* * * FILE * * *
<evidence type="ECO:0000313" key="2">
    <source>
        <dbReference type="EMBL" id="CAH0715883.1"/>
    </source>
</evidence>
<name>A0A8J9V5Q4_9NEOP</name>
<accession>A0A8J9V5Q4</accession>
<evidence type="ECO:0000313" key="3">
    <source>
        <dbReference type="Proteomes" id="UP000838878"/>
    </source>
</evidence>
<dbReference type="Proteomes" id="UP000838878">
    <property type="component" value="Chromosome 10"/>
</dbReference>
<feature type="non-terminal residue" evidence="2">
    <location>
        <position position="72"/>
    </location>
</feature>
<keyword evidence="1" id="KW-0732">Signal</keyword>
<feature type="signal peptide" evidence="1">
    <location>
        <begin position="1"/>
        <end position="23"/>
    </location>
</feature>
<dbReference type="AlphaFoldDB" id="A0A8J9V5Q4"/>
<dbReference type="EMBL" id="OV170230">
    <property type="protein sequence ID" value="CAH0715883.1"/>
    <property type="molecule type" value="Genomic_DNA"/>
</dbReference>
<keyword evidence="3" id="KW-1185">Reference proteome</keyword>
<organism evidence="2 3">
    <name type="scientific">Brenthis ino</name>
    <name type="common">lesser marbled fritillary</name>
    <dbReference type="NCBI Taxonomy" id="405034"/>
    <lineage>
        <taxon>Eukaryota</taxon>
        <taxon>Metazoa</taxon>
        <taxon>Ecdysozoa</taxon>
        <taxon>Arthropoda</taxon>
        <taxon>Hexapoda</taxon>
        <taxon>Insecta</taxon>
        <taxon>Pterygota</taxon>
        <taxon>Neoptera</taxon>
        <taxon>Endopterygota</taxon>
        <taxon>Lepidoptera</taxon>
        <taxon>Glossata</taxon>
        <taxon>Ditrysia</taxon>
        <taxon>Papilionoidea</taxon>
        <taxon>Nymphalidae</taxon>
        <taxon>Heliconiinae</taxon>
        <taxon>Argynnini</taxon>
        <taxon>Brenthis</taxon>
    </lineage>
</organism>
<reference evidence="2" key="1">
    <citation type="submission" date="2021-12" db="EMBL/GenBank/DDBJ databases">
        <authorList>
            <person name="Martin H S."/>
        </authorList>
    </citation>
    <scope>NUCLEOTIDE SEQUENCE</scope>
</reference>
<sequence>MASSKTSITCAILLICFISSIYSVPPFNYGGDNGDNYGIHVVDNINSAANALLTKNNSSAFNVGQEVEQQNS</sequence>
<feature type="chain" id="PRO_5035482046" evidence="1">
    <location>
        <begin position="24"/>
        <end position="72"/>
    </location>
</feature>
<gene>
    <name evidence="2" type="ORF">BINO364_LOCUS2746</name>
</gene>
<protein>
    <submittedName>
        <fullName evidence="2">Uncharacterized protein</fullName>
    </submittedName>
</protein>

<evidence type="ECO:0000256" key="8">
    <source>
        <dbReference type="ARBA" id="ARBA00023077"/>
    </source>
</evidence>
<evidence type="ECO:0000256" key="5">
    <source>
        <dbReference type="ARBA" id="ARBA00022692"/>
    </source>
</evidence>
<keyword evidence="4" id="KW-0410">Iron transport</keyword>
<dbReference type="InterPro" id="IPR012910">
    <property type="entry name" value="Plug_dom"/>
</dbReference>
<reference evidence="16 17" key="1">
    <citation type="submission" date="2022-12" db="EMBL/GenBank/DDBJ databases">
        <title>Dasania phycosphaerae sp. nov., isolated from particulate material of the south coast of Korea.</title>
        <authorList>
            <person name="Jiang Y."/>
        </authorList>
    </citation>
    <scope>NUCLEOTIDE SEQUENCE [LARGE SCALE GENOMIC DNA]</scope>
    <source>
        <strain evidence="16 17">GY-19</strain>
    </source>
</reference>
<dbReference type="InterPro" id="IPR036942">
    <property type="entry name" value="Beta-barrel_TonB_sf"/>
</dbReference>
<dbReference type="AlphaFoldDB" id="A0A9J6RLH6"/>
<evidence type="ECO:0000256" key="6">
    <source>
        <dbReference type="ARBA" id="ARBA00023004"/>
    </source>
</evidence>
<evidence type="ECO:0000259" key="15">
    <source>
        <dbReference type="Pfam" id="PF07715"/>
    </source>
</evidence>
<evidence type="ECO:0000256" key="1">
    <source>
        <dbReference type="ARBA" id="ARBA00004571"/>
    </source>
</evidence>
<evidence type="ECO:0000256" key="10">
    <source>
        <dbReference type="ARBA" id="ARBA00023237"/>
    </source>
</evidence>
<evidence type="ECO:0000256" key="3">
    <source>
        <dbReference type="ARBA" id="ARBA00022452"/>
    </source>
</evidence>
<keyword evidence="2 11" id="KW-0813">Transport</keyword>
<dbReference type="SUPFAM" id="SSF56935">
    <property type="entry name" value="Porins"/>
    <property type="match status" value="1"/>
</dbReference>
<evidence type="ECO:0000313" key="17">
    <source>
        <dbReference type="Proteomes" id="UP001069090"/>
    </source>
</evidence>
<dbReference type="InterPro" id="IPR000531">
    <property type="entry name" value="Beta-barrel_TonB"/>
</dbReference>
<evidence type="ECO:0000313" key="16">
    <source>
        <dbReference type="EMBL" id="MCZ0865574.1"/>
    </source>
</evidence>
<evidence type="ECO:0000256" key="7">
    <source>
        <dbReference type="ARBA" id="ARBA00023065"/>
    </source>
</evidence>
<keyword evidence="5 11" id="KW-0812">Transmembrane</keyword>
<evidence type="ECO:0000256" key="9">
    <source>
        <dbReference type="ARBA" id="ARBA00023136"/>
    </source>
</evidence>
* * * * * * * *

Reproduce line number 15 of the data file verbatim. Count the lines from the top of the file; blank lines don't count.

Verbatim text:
</dbReference>